The California Supreme Court today issued its long-awaited decision in Lynch v. California Coastal Commission, rejecting a lawsuit brought by San Diego beachfront homeowners claiming that permit conditions imposed by the Coastal Commission triggered a compensable taking of their private property rights. Writing for a unanimous Court, Justice Carol Corrigan concluded that the homeowners had forfeited their right to challenge the constitutionality of the permit conditions when they accepted the permit and proceeded to build the coastal protection structure authorized by the Commission.
My fellow Legal Planet colleagues and I have previously detailed the factual and procedural history of the Lynch case that culminated in today’s opinion. I blogged on that history on the eve of the Court’s oral arguments in the case last May and summarized those arguments immediately thereafter. Briefly, the Lynch homeowners sought a coastal development permit from the Coastal Commission to rebuild a seawall along their shorefront properties that had been severely damaged by coastal storms. The Commission granted the permit, but limited its term to 20 years and directed the homeowners to seek a new coastal permit if they wished to retain the reconstructed seawall after that time. The homeowners sued the Commission, claiming that limiting the permit to only 20 years represented an unconstitutional regulatory taking of their private property rights by the Commission for which monetary compensation and invalidation of the condition were required.
Justice Corrigan’s opinion finds that the homeowners can’t have it both ways, and that by accepting the benefits conferred under the coastal permit, they forfeited their right to contest the constitutionality of the challenged permit conditions:
“[Plaintiffs] went forward with construction before obtaining a judicial determination on their objections. By accepting the benefits of the permit and building the seawall, plaintiffs effectively forfeited the right to maintain their otherwise timely objections. In general, permit holders are obliged to accept the burdens of a permit along with its benefits…Plaintiffs obtained all the benefits of their permit when they built the seawall. They cannot now be heard to complain of its burdens.”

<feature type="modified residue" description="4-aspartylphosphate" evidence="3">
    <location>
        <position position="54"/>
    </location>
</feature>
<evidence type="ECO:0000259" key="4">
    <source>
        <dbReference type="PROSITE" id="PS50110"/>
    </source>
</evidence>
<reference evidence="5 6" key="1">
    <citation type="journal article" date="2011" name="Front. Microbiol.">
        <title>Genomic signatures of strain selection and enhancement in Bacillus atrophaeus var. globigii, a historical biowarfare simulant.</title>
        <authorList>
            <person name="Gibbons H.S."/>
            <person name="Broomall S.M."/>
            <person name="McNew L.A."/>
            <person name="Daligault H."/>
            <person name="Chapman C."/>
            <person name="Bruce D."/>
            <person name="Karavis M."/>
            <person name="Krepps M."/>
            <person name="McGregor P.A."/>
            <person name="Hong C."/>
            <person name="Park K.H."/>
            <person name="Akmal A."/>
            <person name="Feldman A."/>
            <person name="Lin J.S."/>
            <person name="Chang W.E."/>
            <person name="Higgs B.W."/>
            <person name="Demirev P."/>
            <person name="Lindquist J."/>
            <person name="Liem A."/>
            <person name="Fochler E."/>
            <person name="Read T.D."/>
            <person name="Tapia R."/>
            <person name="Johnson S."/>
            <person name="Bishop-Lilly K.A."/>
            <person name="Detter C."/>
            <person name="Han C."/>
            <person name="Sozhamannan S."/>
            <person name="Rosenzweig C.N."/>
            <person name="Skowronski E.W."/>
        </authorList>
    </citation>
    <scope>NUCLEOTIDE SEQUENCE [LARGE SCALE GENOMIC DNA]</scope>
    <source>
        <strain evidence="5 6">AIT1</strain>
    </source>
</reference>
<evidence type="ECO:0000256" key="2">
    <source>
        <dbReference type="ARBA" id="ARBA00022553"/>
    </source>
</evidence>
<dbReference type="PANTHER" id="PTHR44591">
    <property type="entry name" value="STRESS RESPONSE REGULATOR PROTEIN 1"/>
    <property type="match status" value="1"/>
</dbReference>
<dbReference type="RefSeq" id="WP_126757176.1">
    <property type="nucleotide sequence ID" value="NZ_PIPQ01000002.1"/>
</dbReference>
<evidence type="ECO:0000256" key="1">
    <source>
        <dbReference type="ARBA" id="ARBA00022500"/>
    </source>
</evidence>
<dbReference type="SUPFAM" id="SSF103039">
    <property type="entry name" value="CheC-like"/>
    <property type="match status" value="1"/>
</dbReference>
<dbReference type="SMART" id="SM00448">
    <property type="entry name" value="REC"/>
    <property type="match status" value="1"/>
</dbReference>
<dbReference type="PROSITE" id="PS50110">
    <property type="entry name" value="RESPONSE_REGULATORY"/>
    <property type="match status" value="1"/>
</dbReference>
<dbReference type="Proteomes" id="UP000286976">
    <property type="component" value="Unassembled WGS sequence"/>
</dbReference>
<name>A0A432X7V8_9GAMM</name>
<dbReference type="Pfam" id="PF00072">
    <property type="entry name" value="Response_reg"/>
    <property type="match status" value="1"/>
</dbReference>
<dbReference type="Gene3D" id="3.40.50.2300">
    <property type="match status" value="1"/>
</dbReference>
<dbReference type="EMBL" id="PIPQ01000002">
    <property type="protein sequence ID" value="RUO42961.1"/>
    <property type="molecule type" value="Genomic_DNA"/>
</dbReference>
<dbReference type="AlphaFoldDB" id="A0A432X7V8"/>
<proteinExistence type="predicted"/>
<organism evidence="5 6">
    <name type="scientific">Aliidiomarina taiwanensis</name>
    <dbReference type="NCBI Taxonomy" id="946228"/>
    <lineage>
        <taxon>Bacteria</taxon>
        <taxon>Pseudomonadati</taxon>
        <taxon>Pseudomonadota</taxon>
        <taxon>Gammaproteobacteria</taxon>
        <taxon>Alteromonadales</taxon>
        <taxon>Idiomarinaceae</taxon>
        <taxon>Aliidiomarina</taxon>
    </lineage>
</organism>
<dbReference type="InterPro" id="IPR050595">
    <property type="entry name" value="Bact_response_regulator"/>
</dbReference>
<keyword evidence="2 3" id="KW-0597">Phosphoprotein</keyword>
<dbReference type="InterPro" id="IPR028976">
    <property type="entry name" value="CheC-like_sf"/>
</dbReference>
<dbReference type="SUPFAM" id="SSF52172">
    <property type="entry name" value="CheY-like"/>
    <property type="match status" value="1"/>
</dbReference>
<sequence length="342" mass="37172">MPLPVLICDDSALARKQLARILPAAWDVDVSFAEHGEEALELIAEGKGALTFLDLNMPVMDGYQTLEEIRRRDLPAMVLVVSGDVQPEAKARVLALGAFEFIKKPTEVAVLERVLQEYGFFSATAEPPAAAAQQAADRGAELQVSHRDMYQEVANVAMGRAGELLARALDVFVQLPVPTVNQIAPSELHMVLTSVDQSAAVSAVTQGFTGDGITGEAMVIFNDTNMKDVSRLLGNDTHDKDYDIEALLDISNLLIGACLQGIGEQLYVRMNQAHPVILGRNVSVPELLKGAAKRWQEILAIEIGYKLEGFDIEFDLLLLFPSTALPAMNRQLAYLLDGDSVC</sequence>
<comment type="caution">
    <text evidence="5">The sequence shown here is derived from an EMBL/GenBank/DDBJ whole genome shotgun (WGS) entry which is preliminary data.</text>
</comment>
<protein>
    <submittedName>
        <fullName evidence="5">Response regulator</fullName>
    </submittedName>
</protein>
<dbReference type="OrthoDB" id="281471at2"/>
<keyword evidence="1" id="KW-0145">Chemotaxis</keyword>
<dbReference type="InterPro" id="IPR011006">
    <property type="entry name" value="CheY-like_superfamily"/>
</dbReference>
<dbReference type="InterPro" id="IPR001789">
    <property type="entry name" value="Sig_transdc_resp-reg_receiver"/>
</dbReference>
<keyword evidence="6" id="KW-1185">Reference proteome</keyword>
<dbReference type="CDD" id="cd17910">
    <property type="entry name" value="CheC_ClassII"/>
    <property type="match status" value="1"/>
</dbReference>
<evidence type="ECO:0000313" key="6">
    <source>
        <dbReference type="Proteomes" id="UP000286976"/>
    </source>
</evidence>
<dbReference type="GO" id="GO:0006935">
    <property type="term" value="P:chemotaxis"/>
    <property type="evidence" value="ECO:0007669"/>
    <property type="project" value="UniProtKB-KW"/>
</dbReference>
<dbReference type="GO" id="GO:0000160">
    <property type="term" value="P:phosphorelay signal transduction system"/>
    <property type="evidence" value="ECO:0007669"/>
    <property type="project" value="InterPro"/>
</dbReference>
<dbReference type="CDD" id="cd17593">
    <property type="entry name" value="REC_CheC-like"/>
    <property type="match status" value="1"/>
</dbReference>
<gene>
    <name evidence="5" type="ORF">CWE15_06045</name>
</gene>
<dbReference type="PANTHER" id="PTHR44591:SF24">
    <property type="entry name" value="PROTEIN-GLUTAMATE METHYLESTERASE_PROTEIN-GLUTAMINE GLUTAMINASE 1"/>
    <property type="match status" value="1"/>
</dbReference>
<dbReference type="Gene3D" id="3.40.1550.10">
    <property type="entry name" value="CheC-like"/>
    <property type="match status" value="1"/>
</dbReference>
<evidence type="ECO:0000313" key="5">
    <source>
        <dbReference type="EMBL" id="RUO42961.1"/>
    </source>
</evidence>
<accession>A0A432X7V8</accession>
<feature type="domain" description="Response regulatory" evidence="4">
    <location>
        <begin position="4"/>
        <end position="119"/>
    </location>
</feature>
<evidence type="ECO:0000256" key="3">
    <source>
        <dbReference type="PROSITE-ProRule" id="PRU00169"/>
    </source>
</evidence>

The Supreme Court’s decision on this important procedural issue is undoubtedly correct. As the justices’ opinion in Lynch notes, a contrary holding would result in tremendous uncertainty for property owners, regulatory agencies and lower courts alike. And there’s a basic issue of fairness involved: the Lynch homeowners shouldn’t be allowed to have it both ways, challenging the terms of a permit at the same time that they enjoy the economic and personal benefits the permit confers.
Nevertheless–and as I noted in my earlier post–it’s unfortunate that the Supreme Court didn’t go beyond its procedural ruling to also address the substantive merits (or lack thereof) of the Lynch plaintiffs’ regulatory takings claim. The Coastal Commission imposed the contested 20-year permit term in light of its quite rational concerns about the long-term effects of intensifying coastal storms and projected sea level rise on the California coast. A key aspect of any effective climate change adaptation strategy is maintaining the flexibility to re-address and adjust land use decisions in light of changing ecological circumstances and increased knowledge about the on-the-ground projected impacts of climate change. A definitive California Supreme Court decision on the Lynch homeowners’ takings challenge to the Lynch permit condition would have provided not only the Coastal Commission but other state and local regulatory agencies with important, welcome guidance on the legal validity of such regulatory adaptation strategies.
But for now, that judicial resolution will have to wait.
Nevertheless, the California Supreme Court deserves kudos for a thoughtful and correct resolution of the forfeiture issue in Lynch, and the Coastal Commission for a much-deserved litigation win.